Packaging is the first point of contact between consumers and brands and it establishes a relationship that can be forged even before the consumer sees the product itself. However, not all packaging manages to make this kind of impact.
If it is going to win consumers over, brand packaging has to meet several criteria and should play a dual role that blends functionality and marketing to deliver a new concept in packaging that sustains efficiency while also drawing the consumer in.
WHAT KIND OF IMPACT CAN BRAND PACKAGING HAVE?
The marketing techniques employed in product packaging play an important role in the purchase decision-making process. Most purchases are made based on intuition and this means that consumers are incredibly swayed by product packaging. In fact, if we take a closer look at the impact packaging can have, some studies show that over 70% of purchase decisions are taken at the point of sale and products on supermarket shelves have less than three seconds to draw the customer in.
In other words, even if a person has an idea of what he or she intends to buy, the average customer does not always know which brand they will buy before they make their purchase. This is where brand packaging and its role as a deciding factor comes in.
Last of all, the influence of brand packaging extends beyond physical points of sale. In our increasingly digitalised world, packaging with unique designs stand out and this is further amplified when images are shared on social media. Some can even end up going viral. If packaging achieves all of this, not only does it enhance brand visibility, it also affords the brand a much more positive social perception of its products.
THE ROLE OF PACKAGING IN PRODUCT PROMOTION
All brands seek to stand out from the competition to attract potential customers and generate sales. There are several ways of doing this, but packaging is the number one tool. Numerous studies have demonstrated the solid link between packaging aesthetics and consumer preferences when making purchases. In other words, packaging that stands out because it is different or has a clever design can push consumers into choosing that particular brand over the competition.
But packaging is not only a means of generating sales; it gets products known and reflects the brand image. This implies managing to draw consumer attention to brand values, demonstrating what the brand represents and communicating the quality of the product. Packaging can use this to bolster the relationship between brands and consumers because the latter get the feeling that they know the brand better and position it as their brand of choice.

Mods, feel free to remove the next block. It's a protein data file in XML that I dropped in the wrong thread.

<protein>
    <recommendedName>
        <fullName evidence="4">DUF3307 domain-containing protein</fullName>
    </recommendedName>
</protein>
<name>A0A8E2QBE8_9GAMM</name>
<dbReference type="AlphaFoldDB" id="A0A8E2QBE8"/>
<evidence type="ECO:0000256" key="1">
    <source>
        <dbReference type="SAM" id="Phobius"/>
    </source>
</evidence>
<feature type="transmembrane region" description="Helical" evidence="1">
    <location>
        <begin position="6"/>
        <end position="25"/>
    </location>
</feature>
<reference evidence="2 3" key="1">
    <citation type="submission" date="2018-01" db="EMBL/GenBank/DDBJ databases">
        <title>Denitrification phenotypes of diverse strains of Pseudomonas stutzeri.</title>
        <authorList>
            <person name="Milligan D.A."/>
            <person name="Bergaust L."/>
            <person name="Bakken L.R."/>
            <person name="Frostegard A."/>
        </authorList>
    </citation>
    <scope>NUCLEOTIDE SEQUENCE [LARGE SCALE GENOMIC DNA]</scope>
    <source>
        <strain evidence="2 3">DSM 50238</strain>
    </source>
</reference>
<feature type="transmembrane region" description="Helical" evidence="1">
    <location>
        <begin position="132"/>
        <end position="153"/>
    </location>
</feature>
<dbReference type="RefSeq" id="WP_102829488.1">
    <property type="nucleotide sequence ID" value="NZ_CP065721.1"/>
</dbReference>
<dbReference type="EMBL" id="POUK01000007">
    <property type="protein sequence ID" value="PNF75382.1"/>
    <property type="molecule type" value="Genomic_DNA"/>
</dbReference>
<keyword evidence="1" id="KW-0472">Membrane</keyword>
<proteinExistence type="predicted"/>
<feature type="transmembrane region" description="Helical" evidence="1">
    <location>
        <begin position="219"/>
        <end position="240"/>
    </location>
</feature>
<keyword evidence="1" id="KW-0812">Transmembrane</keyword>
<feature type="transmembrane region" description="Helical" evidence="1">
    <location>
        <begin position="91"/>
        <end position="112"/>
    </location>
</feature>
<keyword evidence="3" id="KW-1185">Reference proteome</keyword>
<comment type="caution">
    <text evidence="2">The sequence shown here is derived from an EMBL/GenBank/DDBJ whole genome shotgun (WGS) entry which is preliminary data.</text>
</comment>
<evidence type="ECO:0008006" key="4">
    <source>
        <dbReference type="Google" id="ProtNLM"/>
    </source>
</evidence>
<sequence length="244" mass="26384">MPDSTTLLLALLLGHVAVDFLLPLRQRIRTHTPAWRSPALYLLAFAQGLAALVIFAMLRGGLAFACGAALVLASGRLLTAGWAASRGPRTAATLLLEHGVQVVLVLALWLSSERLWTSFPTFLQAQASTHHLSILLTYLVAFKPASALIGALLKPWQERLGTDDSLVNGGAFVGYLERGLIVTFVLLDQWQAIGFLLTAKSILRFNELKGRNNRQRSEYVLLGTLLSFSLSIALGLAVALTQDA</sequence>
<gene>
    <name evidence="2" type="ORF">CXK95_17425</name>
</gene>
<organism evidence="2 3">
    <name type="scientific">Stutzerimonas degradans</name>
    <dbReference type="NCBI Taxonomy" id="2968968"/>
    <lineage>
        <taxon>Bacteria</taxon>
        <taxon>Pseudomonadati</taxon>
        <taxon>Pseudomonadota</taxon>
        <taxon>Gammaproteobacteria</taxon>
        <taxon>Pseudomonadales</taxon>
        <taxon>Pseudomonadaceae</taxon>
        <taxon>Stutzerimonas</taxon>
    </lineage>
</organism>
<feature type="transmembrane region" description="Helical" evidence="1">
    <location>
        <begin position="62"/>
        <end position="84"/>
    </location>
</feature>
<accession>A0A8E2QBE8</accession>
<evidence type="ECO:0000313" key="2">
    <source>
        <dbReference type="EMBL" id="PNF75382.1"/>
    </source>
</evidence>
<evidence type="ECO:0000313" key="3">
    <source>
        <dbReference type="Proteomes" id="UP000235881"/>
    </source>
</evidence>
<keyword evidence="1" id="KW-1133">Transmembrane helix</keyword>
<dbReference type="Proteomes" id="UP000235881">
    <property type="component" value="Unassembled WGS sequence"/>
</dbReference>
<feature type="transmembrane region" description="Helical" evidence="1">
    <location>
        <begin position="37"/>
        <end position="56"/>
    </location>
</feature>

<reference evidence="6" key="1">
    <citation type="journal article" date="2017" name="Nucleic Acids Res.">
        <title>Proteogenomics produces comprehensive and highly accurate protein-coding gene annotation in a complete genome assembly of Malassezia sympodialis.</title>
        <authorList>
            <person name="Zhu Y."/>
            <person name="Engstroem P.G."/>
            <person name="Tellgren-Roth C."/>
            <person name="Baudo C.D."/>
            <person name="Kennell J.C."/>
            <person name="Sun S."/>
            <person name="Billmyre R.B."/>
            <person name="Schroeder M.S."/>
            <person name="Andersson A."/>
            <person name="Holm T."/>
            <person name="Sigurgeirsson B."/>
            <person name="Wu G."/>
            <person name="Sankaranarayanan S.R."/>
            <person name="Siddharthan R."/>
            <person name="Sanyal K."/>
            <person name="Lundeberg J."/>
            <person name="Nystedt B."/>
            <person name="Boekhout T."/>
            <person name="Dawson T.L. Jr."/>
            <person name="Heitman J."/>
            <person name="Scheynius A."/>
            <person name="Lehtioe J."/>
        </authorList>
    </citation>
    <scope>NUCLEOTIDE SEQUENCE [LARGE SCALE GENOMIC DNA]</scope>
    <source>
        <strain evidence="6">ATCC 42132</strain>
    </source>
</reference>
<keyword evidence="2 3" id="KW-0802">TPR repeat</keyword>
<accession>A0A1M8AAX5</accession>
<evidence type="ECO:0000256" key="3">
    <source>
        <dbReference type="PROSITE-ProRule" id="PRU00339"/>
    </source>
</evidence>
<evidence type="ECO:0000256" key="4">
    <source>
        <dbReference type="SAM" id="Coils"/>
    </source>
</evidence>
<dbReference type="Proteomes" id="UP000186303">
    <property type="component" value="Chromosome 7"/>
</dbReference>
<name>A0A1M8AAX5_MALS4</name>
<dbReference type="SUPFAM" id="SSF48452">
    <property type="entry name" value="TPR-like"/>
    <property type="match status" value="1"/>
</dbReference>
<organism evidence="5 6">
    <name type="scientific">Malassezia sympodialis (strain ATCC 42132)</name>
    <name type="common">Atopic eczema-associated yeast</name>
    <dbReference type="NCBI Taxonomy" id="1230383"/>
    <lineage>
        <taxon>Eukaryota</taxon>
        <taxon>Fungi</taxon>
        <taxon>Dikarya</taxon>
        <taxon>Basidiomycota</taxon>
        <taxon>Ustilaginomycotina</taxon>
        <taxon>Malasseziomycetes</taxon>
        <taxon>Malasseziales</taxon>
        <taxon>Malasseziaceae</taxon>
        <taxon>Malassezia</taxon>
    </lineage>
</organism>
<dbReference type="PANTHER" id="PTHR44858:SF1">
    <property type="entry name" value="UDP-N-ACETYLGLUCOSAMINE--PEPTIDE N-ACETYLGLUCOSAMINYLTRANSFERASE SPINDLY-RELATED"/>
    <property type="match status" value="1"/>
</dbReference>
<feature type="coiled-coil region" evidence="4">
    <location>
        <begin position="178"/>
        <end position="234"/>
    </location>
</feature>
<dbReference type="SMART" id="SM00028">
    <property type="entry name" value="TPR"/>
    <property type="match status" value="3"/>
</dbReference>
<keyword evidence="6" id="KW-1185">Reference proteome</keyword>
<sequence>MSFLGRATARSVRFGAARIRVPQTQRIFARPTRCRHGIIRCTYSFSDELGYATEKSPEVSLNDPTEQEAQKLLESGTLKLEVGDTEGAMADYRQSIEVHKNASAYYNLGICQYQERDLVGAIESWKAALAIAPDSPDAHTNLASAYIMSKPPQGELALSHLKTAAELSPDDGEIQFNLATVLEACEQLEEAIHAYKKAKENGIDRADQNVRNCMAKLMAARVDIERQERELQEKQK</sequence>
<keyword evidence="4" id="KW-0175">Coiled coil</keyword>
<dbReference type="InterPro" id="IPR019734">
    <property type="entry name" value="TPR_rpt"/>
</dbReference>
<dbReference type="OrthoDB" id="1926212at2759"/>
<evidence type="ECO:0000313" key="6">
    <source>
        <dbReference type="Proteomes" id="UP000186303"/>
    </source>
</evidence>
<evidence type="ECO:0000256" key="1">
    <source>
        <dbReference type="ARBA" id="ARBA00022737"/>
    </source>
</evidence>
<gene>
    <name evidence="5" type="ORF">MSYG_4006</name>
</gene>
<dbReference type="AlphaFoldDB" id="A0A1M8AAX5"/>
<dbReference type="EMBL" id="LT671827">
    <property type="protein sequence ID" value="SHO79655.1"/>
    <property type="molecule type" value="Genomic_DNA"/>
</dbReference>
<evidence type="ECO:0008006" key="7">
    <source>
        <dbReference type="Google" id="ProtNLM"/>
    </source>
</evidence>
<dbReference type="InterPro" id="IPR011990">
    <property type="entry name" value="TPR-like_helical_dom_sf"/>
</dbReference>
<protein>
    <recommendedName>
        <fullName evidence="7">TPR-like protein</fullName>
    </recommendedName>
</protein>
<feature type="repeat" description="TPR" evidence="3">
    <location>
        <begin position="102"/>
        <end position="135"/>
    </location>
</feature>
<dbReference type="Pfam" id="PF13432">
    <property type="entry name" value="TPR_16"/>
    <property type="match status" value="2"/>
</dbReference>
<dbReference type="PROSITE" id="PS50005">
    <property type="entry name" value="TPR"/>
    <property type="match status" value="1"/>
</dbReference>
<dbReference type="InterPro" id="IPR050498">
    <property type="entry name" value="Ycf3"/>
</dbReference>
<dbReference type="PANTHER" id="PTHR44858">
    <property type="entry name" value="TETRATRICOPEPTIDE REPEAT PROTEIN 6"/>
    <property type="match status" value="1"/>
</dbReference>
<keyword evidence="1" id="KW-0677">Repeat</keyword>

When it comes to online sales, packaging is particularly important because it is the first thing that consumers see. If companies fail to use this as a means of improving the shopping experience and even as a way of fostering customer loyalty, it is a missed opportunity. In e-commerce in particular, brand packaging is a wonderful marketing tool.
WHAT DOES GOOD BRAND PACKAGING LOOK LIKE?
If we want our brand’s packaging to achieve everything we have mentioned in this article, then we have to nurture certain details.
– COMPANY VALUES
First and foremost, packaging should reflect company values and the design is the main way of doing this. For example, brands that wish to be perceived as more traditional or that sell artisan produce tend to use classic or vintage fonts for their text.
Customised packaging is another way of winning consumers over because it makes people feel a part of the brand. So much so, in fact, that some brands even launch small batches of certain product packaging and turn them into successful collectable items. This does not happen very often, but it is a good example of how originality should be a cornerstone of packaging design, particularly if we want our product to stand out from the crowd.
Good packaging should be sustainable. Using and sharing sustainability as part of a marketing and brand strategy means making this concept real. Greenwashing is the term used to describe brands that create the illusion of being green when they are actually quite the contrary. Consumers are increasingly aware of the sustainability of the products they purchase, so suggesting that a brand is sustainable when it is not could prove counterproductive.